April 2, 2020

State Jewel

Vaccinium angustifolium - Lowbush blueberry

Vaccinium angustifolium – Lowbush blueberry | Photo courtesy of Glen Mittelhauser/Maine Natural History Observatory

If you’ve never seen Vaccinium angustifolium in any stage, then you probably don’t live in Maine. And if you live in Maine and still haven’t seen it, then we’re pretty sure you live underground. Also known as lowbush blueberry, V. angustifolium is the state fruit for Maine, a wild-grown, commercially managed crop for which the state claims a fair amount of fame. As a plant, the lowbush blueberry has much to recommend it. Tolerant of challenging soils, it grows in some of the toughest landscape: cliffs, balds, ridges and ledges. That makes it an ideal shrub for those with similar assets. Lowbush blueberry generally doesn’t grow much taller than a foot or so high. With small leaves and bountiful white blossoms, it can put on quite a show in spring. The summer greenery and ripe berries give it another round of interest. And in the fall and lingering through winter, nothing is more spectacular than the red carpet the bush provides across the barrens.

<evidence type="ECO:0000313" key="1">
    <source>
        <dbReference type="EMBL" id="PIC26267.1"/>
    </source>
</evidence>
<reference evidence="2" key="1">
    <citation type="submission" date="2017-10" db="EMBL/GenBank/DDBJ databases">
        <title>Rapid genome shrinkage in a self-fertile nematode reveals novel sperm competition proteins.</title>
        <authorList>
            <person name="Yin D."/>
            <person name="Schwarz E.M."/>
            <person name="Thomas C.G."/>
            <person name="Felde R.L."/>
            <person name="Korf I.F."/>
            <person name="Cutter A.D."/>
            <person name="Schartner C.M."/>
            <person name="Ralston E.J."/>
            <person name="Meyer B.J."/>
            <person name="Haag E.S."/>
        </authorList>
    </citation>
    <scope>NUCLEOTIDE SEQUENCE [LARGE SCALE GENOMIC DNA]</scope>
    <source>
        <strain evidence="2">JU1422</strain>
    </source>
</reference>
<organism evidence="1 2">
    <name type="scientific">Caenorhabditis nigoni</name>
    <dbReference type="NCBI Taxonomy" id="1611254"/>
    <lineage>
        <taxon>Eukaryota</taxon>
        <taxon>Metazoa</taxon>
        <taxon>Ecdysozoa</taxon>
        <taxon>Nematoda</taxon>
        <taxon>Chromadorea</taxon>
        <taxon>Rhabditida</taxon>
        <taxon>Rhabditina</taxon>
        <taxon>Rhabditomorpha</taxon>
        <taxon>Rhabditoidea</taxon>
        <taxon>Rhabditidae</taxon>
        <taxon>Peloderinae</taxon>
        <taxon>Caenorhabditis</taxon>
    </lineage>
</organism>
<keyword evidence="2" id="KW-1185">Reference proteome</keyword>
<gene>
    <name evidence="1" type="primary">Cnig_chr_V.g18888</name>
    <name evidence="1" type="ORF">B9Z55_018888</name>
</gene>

Wild Wednesday is a collaboration of Garden Maine and Glen Mittelhauser of the nonprofit Maine Natural History Observatory, www.mainenaturalhistory.org.